Working with Mentors, Both Near and Far

This school term, I have been mentoring Kathy Lockwood, a student enrolled at Alaska Pacific University, where she is doing independent study in writing poetry. Very recently, she sent me an email with a letter attached describing her lack of writing at the moment and her deep disappointment with herself over her slow down. I … Continue reading

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Build Your Writing Life

When I think about how I began cultivating my writer’s life, I realize had been doing so even before I knew what I was doing. But once it began a more conscious process, about a year later, I became overwhelmed. I didn’t know writers’ jargon or the prerequisites for developing into an accomplished writer. I … Continue reading

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Pep Talk and Tips on Submitting Screenplays

Chantelle Osman recently approached me about sharing information about her work as a screenwriter and producer with Writing It Real subscribers. Those of you interested in pursuing acceptance of screenplays for production will enjoy the hit of energy you’ll get from Chantelle’s energetic words. Her enthusiasm for the process and absolute trust in the ability … Continue reading

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“The Blue Hornet” by Nicki Jack

It is with pleasure that we post our third place winner in Writing It Real’s 2008 No-Contest Contest. Nicki narrates a Christmas morning in a way that goes beyond Christmas memories. She does a fine job of helping us see life through the eyes of an eight-year-old girl with two brothers. Her use of setting … Continue reading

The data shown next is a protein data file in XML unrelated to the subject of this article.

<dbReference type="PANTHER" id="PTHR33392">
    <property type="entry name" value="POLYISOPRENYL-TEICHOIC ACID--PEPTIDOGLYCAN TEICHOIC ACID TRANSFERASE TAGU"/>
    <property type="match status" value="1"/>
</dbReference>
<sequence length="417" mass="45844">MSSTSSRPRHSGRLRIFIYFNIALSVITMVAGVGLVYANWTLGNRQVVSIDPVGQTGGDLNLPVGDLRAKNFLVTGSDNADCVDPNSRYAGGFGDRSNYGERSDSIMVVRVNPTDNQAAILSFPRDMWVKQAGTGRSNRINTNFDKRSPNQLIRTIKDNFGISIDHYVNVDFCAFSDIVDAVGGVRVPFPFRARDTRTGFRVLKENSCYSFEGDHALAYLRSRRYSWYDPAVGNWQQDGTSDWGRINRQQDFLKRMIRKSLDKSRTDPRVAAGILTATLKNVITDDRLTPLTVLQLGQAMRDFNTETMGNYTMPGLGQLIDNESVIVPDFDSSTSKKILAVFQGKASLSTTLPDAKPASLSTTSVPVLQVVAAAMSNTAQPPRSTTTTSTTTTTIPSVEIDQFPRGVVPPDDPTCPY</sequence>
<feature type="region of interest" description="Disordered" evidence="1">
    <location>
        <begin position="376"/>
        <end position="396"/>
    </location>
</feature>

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“White Bird Morning” by Mai Lon Gittelsohn, 2nd Place Winner Winter 2008

I enjoy “White Bird Morning” by Mai Lon Gittelsohn for many reasons. The poem situates me in the familiarity of an early Sunday morning and then takes a turn into territory that is new to me. It isn’t long before the rich detail informs me that the poem is about the circumstances of a particular … Continue reading

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“The Legend of the White Zucchini,” An Essay by Mardi Link

Mardi Link’s essay is a wonderful example of how narrating a story about a time you found something important to you allows you to weave themes of sadness and joy together into a full experience for the reader. The details in this essay, from the ones about the speaker’s sadness and lethargy following a divorce … Continue reading

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The Conversation Itself

Jack Heffron is one of the most versatile writers I know. I’ve read his short fiction, creative nonfiction, books on writing, books that he has ghost written and books that he’s edited (including my own). Recently, I read some of his interviews and it brought up some questions that I wanted to ask him. Sheila … Continue reading

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“Embarkation”: A Poem by Meg Files